For members


These things about the German language still make no sense to me

For a language so famously logical, why does German make these simple things so confusing?

These things about the German language still make no sense to me
Photo: DPA

Having spoken German for several years now, I think I’ve reached the position where I can give the language an overall grade. If I’m generous, I’d give it a B+. It gets the overall point across well enough, even if it tends to add in extra words where they aren’t necessary. But while German is good at the high-minded philosophical stuff, it’s a bit muddled when it comes to the more mundane things.

These are my main grievances.

Walking the walk

Perhaps I’m just slow (no pun intended), but I’m always amazed at what a terrible job German does of distinguishing between walking and running. After several years of speaking the language, I still come a cropper when I try to explain to someone that I want to pick up the pace.

English (and no doubt every other language that has ever existed) differentiates pretty clearly here – if I say “let’s walk over the street” I’m indicating to you in unequivocal terms that at every point in the forthcoming journey at least one foot will be planted on the ground.

But in German it seems much less clear. Generally when talking about walking you use the word laufen, but this could just as well mean run. If you clearly want to say run you can use the word rennen, but that seems to imply a race and as far as I can tell, is little used.

Perhaps a German will read this and think “idiot, we just say ‘schnell laufen’” – but how schnell is the laufen when it breaks the critical barrier between walking and running? If Germans and the language they call their own are so famously precise, how come nobody has noticed this black hole in its logic?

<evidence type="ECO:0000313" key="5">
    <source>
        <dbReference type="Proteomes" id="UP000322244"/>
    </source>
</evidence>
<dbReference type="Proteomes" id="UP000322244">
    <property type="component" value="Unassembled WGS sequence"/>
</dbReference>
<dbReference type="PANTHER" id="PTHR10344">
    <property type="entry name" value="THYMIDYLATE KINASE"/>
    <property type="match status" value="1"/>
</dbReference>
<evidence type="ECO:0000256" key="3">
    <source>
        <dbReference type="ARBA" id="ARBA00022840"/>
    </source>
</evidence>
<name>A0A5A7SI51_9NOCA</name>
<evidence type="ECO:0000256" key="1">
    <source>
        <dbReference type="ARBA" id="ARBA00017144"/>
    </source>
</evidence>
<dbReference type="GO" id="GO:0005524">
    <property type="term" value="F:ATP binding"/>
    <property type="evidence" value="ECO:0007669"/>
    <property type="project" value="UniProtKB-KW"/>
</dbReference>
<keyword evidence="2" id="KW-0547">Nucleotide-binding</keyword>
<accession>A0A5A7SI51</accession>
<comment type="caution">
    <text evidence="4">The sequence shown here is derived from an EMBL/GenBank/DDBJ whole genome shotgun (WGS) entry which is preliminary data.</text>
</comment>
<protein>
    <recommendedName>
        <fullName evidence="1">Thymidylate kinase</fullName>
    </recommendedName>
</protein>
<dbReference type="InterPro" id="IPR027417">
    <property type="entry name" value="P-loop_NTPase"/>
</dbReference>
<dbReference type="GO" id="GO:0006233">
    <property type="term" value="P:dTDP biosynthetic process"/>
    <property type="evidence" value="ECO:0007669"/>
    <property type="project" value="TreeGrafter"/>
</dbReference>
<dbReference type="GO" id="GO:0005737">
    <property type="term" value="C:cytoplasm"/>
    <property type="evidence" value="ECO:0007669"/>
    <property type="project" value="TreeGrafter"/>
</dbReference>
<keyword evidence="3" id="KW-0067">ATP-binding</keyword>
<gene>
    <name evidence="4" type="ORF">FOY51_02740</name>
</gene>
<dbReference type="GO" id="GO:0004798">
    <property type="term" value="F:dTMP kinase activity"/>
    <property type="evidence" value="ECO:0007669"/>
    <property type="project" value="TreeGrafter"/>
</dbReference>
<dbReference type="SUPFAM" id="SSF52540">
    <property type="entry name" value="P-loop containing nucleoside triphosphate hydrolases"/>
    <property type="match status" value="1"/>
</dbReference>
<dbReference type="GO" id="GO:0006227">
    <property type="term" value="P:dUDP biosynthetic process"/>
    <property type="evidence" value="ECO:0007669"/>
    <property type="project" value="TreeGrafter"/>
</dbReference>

I like to drive my bicycle

The German language’s difficulties with motion don’t stop there either. The next hopelessly unspecific verb is fahren – which can be applied to riding a bike, driving a car or travelling on the train.

If you are discussing how to get across the city, by bike or by train, all hell breaks loose in my head. Germans meanwhile seem to just be able to intuit by what type of fahren is about to happen without needing to ask.

Me: “Fahren wir U-Bahn oder Fahrrad?”

German: “Es wäre besser wenn wir fahren, es ist schneller.”

Me: “So that means we are taking the train?”

German “Ja, klar.”

The word fahren is so general that it is almost exasperatingly useless. My best effort at translating it is “to sit in or steer a propulsion-based vehicle.” But even this isn’t accurate, as “in Urlaub fahren” just means to go on holiday (don’t even get me started on when fahren turns into reisen.)

The only silver lining to this cloud of confusion is when you get to laugh at Germans suggesting a “bike drive” when they speak English.

Bist du Bahnhof?

As this rant goes on it is becoming increasingly clear that the main problems in the German language revolve around movement. My next gripe is with words relating to trains and stations.